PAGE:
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Snowboarding

Canada splashes to gold

By Eddie Pells
Associated Press / February 28, 2010

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VANCOUVER, British Columbia - Canadian Jasey-Jay Anderson put the exclamation point on his incredible résumé yesterday, winning Olympic gold in the parallel giant slalom to slap some sunshine on an otherwise miserable day for snowboarding.

The 34-year-old from Quebec, owner of seven World Cup championships, carved through the rain-sluiced, fogged-in course at Cypress Mountain to make up a .76-second deficit over Benjamin Karl of Austria, the top-ranked rider in the world.

“Shock,’’ Anderson said when asked how he felt. “That’s it.’’

He won the 12th gold medal of the Vancouver Games for Canada, which put the host in good position to win the gold-medal standings with only one day left.

And he won his first Olympic medal in four tries, adding it to his four world championship golds and a career that has done more than anyone’s to spread the word of snowboarding across his wintry country.

“It’s amazing the amount of energy I sucked out of people around me,’’ Anderson said. “And it’s amazing to be able to give something back.’’

He did it on a course hindered by sloppy, slushy, rain-saturated snow and nearly blind racing conditions. At times, the fog was so thick, riders said they couldn’t see two gates in front of them. At others, the rain laid down on their goggles to make the rut-filled trip down the course that much more treacherous.

“In these conditions, it’s virtually impossible,’’ Anderson said. “Challenges like today, where you’re swimming all day, you can’t see anything, you just have to rise above that and do the best you can. I tried to dig in deep and see what was there.’’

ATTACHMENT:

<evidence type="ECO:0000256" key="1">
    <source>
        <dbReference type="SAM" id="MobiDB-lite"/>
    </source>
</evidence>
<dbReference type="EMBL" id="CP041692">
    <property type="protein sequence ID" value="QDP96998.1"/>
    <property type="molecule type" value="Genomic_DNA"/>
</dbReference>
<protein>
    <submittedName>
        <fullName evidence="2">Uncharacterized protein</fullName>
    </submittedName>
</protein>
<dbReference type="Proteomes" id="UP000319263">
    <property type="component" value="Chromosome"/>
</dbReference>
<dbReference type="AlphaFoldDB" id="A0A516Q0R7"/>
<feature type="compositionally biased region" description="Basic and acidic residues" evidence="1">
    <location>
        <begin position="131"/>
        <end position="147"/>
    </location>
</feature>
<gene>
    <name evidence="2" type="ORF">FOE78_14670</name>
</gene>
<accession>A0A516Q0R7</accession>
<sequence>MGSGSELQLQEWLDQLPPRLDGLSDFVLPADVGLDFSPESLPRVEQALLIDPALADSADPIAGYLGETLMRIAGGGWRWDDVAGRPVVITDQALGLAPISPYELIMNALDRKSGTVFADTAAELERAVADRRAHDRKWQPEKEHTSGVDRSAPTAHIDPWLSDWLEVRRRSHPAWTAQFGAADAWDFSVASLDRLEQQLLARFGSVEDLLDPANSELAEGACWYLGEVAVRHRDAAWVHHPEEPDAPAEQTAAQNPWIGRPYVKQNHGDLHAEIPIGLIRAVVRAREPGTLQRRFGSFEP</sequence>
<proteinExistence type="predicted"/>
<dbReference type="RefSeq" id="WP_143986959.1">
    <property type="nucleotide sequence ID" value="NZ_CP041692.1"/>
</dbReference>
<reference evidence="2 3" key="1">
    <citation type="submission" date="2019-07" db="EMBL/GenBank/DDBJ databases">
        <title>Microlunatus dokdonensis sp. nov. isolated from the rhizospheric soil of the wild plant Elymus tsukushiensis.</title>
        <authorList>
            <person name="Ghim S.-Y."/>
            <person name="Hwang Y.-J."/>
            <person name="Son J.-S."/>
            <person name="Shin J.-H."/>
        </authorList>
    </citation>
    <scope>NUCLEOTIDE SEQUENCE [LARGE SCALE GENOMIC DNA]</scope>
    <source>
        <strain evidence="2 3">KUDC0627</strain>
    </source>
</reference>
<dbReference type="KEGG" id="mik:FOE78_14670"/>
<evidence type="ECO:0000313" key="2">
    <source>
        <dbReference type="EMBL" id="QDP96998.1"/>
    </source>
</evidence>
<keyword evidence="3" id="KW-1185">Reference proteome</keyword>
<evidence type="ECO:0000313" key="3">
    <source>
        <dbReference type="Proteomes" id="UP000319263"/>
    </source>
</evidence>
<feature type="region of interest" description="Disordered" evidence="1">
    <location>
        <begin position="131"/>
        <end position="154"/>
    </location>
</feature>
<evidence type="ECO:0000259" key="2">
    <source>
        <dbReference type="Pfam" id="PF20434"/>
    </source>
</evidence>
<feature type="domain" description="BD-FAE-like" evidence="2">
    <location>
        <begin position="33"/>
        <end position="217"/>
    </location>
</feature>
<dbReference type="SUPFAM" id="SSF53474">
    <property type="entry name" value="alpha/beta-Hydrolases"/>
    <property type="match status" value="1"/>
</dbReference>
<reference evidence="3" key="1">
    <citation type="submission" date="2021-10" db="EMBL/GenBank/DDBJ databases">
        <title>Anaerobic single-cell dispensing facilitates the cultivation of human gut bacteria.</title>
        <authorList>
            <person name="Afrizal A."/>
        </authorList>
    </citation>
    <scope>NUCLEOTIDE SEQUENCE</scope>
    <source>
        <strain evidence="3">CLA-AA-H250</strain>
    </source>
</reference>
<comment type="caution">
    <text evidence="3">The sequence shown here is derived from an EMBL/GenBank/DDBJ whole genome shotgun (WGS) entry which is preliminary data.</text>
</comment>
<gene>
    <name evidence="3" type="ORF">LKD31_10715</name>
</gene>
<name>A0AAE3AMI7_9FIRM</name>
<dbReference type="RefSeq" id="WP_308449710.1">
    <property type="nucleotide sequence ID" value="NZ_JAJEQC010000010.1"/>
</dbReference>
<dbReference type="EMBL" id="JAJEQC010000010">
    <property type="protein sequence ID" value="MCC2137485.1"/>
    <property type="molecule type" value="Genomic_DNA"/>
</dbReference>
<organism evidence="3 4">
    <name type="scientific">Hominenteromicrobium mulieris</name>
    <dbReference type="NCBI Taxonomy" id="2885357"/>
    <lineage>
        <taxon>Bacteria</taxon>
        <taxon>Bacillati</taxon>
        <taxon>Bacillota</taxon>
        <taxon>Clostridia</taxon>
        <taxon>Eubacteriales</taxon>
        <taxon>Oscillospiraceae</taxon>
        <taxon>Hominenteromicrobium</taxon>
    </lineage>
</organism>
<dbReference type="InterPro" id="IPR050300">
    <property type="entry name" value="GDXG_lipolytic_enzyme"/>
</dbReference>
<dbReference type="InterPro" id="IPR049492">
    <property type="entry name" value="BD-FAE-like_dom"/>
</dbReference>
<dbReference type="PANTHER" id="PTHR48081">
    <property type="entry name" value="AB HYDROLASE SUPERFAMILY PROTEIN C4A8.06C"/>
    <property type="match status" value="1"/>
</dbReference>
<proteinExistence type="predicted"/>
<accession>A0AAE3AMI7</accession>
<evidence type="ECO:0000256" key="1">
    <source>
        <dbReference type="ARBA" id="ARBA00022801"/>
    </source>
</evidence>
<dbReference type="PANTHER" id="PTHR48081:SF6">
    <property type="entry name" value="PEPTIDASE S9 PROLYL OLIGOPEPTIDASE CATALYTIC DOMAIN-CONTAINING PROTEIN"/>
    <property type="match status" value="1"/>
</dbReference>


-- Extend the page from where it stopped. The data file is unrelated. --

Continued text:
Bronze medalist Mathieu Bozzetto of France called the conditions “ugly,’’ and American Tyler Jewell said if this had been a World Cup event, “they probably would have canceled it.’’

Vancouver Games organizers, as they have throughout, sloughed off the questions about holding events at a rain-soaked venue that has been hard to reach for fans and hard to compete on for athletes. Because of the schedule and the weather, yesterday was the first day the men had actually been allowed down the competition course.

It was another day that snowboarding’s least-popular discipline endured a black eye, held in soaking conditions that sent rider after rider falling. All four of the quarterfinals, including one involving American Chris Klug, were decided after one of the two riders skidded off course.

“I feel like I’m going salmon fishing more than snowboarding out here,’’ Klug said.

Klug skidded out and couldn’t endure. He ended up seventh.